Journal of Community Health

, Volume 20, Issue 5, pp 433–440 | Cite as

The relationship of water sources and other determinants to prevalence of intestinal protozoal infections in a rural community of Saudi Arabia

  • Mohamed S. Omar
  • Ahmed A. R. Mahfouz
  • Mohamed Abdel Moneim


A study was carried out in a rural area of Asir region in Southwest of Saudi Arabia where information on the types of domestic water supply and sociodemography in relation to intestinal protozoal infections were obtained from 1417 inhabitants (81.4% of the total) of nine villages. Stool samples were collected from the study population and examined for intestinal parasites. Overall, the prevalence rates of infection with the common water-borne parasites,Giardia lamblia andEntamoeba histolytica were 18.9% and 9.2% respectively, which were high compared to other endemic areas of the Kingdom. The sociodemographic factors including age, sex, degree of education, intrafamilial clustering and crowding index were found to be non significant determinants of both protozoal infections. The source of domestic water was the sole factor significantly associated with the high prevalence rates of infection in the community. This relationship was confirmed by multiple logistic regression analysis. A significantly high risk of contracting the infection with both parasites was observed among individuals who drank jar water (OR=2.973, 95%CI:1.515–4.402 and OR=2.831, 95%CI:1.414–3.915, forG. lamblia andE. histolytica respectively) or well water (OR=2.153, 95%CI:1.211–3.913 and OR=2.117, 95%CI:1.341–3.715, forG. lamblia andE. histolytica respectively). Those who used desalinated water for drinking seems to have the lowest degree of exposure to the risk of infection (OR=0.689, 95%CI:0.501–0.849 and OR=0.793, 95% CI:0.518–0.912, forG. lamblia andE. histolytica respectively). The results indicate that the use of improved water supply, including protection of community wells and domestic storage tanks, together with mandatory inspection measures during transportation and distribution of commercial water should reduce the rate of infection with the two protozoal parasites in this rural community.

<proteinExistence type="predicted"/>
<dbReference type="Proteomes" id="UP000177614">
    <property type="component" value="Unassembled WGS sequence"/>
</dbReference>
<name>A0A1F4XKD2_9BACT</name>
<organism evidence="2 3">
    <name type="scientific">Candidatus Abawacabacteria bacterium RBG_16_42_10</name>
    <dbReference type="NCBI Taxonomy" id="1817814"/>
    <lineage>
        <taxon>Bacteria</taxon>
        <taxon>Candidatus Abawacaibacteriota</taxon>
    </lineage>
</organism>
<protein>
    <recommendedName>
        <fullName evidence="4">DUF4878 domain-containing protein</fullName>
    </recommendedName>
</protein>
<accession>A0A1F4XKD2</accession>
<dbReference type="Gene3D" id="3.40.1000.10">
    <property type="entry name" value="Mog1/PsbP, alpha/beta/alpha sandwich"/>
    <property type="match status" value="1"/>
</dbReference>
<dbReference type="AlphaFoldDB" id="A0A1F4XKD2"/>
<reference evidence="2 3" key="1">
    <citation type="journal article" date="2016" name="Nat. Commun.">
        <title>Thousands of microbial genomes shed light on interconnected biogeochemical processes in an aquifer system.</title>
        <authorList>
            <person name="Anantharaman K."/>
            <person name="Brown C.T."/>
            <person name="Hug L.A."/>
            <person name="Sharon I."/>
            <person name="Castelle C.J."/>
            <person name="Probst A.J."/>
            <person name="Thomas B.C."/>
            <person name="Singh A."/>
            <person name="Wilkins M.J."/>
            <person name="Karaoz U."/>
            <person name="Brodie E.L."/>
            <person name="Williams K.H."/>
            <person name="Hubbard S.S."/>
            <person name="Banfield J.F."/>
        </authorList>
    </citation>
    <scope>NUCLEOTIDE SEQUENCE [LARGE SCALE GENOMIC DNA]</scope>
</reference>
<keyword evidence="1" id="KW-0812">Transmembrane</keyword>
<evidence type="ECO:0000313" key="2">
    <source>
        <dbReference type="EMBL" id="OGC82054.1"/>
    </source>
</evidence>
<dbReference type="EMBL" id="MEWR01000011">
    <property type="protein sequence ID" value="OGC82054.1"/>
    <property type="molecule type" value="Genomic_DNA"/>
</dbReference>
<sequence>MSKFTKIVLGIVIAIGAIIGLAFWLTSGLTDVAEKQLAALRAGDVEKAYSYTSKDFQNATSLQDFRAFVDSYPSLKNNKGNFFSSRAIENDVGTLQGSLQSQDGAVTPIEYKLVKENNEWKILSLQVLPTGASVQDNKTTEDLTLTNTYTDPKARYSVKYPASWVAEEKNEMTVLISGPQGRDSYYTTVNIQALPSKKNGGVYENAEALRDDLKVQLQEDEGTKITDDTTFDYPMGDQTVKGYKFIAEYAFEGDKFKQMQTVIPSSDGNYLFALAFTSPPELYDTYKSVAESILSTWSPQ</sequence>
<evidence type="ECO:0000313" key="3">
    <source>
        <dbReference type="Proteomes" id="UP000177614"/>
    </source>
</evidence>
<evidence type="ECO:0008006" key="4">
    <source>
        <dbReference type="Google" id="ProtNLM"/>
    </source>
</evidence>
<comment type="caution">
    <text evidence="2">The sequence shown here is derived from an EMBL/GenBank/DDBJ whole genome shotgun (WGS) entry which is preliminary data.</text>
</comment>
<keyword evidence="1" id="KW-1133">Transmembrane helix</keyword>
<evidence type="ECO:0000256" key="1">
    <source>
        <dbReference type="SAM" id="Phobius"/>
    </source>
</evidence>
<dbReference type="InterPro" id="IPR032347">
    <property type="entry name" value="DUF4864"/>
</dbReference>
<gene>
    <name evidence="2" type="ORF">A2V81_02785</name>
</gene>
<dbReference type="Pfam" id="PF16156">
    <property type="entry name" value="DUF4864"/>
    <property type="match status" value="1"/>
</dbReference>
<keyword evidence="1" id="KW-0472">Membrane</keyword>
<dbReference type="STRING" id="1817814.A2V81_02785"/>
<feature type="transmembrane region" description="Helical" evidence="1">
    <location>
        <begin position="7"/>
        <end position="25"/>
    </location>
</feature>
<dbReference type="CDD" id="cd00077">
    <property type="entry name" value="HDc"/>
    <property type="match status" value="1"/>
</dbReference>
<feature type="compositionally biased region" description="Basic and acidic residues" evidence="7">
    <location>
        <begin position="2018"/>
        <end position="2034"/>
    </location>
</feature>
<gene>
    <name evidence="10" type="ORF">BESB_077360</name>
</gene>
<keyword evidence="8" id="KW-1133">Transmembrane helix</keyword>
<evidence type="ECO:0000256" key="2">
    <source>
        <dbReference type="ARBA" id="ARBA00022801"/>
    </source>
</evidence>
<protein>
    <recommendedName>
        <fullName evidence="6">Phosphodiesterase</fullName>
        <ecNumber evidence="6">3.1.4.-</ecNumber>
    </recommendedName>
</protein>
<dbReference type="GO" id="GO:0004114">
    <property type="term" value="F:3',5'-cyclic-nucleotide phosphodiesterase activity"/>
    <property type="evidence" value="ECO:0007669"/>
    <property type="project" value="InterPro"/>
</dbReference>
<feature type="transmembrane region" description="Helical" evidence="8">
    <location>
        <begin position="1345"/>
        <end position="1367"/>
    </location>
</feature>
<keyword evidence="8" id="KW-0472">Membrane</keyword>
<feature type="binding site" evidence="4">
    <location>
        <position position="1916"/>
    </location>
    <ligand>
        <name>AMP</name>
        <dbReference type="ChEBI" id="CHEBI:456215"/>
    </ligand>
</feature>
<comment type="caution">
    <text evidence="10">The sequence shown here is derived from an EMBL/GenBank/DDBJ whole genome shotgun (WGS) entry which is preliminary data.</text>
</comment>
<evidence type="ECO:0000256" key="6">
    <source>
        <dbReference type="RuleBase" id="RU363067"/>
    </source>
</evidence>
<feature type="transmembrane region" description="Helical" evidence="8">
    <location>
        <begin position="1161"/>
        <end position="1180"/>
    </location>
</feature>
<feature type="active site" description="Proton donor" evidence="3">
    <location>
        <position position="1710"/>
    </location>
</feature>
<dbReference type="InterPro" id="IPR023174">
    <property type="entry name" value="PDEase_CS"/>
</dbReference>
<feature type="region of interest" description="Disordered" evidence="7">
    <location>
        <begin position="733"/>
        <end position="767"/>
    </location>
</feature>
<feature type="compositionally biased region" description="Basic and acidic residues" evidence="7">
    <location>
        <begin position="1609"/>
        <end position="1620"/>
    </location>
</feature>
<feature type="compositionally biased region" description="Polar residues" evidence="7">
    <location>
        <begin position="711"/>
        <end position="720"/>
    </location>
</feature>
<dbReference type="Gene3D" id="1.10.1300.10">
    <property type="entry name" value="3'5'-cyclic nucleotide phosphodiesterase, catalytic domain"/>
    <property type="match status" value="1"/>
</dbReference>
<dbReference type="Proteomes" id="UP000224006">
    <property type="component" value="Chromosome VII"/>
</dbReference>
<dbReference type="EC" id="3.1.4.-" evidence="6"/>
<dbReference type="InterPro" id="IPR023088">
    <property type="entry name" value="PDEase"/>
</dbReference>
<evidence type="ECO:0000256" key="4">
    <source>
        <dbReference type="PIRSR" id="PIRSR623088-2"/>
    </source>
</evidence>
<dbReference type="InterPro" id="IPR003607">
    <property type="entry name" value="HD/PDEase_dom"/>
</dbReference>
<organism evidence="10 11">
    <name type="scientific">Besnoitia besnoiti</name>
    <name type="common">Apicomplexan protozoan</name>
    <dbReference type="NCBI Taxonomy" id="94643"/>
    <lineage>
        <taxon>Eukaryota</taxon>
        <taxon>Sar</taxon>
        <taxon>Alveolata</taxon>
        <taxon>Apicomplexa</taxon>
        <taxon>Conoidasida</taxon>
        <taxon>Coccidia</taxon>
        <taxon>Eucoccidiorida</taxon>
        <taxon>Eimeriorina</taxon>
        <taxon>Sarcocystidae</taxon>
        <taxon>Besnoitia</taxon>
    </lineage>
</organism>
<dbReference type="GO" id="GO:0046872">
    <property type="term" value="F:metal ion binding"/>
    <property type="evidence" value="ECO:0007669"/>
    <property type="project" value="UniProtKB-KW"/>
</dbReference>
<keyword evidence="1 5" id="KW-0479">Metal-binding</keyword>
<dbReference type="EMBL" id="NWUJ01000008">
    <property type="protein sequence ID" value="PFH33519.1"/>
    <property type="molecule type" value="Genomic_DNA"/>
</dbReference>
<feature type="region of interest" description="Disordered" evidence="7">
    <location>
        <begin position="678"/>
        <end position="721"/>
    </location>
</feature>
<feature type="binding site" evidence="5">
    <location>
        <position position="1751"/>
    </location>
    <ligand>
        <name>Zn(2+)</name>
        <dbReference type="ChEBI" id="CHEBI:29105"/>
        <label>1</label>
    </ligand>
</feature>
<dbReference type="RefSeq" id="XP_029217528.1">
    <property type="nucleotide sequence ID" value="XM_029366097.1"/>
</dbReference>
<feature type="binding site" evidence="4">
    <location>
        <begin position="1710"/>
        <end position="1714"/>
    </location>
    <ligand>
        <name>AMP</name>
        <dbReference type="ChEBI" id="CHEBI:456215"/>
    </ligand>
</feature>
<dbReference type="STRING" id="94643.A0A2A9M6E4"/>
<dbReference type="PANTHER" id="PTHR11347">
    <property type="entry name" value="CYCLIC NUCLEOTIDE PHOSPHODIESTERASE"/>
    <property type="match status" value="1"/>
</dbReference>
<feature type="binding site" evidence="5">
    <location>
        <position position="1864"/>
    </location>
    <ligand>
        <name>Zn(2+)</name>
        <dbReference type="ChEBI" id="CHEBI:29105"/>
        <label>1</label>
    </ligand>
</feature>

Rural Community Stool Sample Multiple Logistic Regression Analysis Protozoal Parasite High Prevalence Rate 


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Copyright information

© Human Sciences Press, Inc 1995

Authors and Affiliations

  • Mohamed S. Omar
    • 3
  • Ahmed A. R. Mahfouz
    • 1
  • Mohamed Abdel Moneim
    • 2
  1. 1.Department of Family and Community Medicine, College of MedicineKing Saud University, Abha BranchAbhaSaudi Arabia
  2. 2.Saudi Arabia
  3. 3.Department of Clinical Microbiology and Parasitology, College of MedicineKing Saud UniversityAbhaSaudi Arabia

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